This is a guest post by Alex Bonham. Alex is doing a PhD on the playful city at the University of Auckland in which she melds urban theory with play and performance theory. Her book Play and the City was published in July this year. She is also Deputy Chair and planning lead of the Waitematā Local Board.
When a man is tired of London, he is tired of life, said Samuel Johnson.
Cities bring people together and wherever there are people, there are pleasures. Paris means romance, Babylon, gardens that are a wonder of the world, Kyoto, the refined arts of geisha. But while cities bring pleasure, only some cities manage to be playful. Why is this? And how can a city become playful?
Play is often pleasurable but there is more to it than that. Play has an element of challenge, uncertainty, novelty, excitement and risk: through play we learn what we are capable of. Roger Caillois is a French sociologist who wrote about play. In his influential 1961 book, Man, Play and Games, he describes what he thinks are the four types of play:
competition, chance, simulation and vertigo
This last – vertigo – is the thrilling sense of almost falling – slipping, sliding, swinging, speeding or looking down from a great height. The risk is just enough to make the activity enticing.
Quentin Stevens is an urban designer who has written about designing cities for play. In his 2007 book Ludic City he identified the sorts of urban forms and structures that are particularly conducive to play. Considering these familiar urban elements through a new lens – playfulness – is a great start to build a frame for urban play:
pathways, intersections, boundaries and thresholds.
Pathways are essential to get around but they are also sites of play in themselves. The play can be a form of vertigo, the thrill of speed: separate cycling lanes allow people to whizz. Or the play can be incorporated in the variety of things on offer in a place, like a high street or a High Line. In these places traffic should be slow, or non-existent. This is the current thinking around Queen Street. Very wide pathways on waterfronts ensure room not just for walking but for scooters, rollerbladers, buskers competing for your attention, and mucking about. Auckland’s waterfront is great for this. Wellington’s waterfront is even better.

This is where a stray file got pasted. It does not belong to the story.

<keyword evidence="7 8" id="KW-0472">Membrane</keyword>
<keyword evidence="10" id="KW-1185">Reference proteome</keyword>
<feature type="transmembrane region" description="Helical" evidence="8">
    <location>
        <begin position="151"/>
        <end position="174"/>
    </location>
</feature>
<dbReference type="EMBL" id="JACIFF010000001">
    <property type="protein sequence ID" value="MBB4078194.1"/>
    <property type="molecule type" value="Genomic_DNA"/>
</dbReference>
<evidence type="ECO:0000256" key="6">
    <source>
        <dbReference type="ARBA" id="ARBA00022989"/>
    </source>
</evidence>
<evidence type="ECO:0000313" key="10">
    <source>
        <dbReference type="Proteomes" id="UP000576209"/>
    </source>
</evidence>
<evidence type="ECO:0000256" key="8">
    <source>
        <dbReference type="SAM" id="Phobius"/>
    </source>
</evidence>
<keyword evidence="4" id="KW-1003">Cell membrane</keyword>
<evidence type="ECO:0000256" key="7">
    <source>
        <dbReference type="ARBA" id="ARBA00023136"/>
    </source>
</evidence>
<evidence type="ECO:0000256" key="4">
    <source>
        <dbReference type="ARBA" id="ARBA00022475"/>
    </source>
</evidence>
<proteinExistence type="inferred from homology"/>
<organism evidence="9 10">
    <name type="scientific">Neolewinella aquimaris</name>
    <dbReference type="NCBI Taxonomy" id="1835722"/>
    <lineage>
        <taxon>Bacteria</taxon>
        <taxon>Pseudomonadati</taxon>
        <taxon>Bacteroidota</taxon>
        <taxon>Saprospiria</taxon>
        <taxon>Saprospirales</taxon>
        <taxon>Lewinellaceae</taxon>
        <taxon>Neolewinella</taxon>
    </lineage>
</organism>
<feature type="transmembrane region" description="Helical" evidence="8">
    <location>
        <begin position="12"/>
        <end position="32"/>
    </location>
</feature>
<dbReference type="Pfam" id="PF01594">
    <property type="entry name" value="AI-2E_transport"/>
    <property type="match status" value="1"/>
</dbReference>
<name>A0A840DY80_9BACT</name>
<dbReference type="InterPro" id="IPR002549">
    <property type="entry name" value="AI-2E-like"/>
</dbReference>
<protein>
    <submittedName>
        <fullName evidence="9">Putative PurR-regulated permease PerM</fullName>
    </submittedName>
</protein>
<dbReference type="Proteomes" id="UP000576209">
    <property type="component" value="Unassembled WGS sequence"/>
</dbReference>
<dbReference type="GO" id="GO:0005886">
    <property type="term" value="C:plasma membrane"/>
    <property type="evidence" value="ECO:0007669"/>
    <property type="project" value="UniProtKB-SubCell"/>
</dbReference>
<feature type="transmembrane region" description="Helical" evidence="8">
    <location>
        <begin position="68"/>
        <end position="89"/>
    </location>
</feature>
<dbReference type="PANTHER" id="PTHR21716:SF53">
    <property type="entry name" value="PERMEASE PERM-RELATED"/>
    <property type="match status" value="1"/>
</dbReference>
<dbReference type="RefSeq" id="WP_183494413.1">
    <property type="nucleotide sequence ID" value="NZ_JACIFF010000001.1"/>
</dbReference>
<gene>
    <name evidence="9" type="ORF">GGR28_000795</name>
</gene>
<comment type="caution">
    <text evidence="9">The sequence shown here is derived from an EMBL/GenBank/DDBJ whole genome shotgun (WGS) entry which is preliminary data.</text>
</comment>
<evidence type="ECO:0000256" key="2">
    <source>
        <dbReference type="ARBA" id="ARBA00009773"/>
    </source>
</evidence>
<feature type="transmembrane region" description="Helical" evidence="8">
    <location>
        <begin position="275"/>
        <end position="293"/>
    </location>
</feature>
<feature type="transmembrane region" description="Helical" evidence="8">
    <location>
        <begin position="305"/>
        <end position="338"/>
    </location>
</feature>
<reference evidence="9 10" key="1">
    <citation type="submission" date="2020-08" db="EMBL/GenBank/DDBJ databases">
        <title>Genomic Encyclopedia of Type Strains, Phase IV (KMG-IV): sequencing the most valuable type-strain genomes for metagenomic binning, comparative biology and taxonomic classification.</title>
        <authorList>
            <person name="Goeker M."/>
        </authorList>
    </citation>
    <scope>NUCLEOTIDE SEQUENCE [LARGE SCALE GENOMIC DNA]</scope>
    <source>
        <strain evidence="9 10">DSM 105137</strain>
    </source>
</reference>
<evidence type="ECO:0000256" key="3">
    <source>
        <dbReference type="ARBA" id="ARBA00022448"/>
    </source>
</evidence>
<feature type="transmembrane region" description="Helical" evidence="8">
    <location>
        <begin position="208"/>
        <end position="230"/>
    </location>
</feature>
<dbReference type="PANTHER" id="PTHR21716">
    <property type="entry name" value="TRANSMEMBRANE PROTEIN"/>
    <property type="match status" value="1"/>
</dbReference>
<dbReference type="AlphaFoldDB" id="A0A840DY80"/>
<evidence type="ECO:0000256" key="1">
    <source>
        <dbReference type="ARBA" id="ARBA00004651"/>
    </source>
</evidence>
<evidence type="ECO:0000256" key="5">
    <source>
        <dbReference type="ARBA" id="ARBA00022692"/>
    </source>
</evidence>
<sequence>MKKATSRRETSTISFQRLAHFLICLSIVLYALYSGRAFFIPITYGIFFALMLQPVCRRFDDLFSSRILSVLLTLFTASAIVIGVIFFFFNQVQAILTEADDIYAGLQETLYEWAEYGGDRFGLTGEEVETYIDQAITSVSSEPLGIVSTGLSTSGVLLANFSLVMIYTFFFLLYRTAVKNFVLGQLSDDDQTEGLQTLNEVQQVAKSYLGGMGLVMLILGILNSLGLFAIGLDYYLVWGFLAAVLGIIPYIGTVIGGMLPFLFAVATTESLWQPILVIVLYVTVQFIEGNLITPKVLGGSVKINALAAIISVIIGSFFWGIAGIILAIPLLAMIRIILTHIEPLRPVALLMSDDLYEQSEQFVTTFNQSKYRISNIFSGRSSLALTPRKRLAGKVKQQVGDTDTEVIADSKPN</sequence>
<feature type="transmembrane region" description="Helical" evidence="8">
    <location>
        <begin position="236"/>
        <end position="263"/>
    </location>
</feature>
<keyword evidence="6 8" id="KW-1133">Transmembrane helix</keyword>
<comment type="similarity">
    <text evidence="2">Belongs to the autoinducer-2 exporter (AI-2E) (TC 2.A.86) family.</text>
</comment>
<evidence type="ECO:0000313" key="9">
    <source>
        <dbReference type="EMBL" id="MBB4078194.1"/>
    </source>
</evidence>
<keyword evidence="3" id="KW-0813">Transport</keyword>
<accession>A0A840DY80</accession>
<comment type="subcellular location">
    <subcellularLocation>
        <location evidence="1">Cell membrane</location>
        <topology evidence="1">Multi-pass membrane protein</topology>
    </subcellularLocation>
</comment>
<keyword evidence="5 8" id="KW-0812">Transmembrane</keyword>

Intersections are fun because at every corner there is an opportunity for SURPRISE. Melbourne’s finely grained laneways means lots of different ways to cross the city, and all the more opportunities to find that perfect dress, hip new restaurant, or crazy bit of graffiti. Auckland has the area North East of Queen Street, that stretches from Takutai, and Britomart, up High St with all the lanes in between. There is something about laneways that is conducive to human connection – particularly hole-in-the-wall bars with drinks and snacks.
Boundaries. A firm boundary that encloses space makes it a place, and most people stay on the edge. Cafes and seating enable people to linger and a potential audience encourages performers to put on a show. Conversely, a performance in the middle encourages people to linger on the edge. To draw a diversity of people, some non-commercial lingering space is desirable, like steps! London’s Covent Garden and Auckland’s Freyberg Place are both successful in creating a space with active edges and things going on in between. These might be officially organized, like singers or photo exhibitions; or spontaneous, like kids dancing to K-Pop. As architect and urban designer Jan Gehl noticed, we can be happy watching people just be themselves. A walled garden with grass in the middle is the exception to the rule and draws people inside.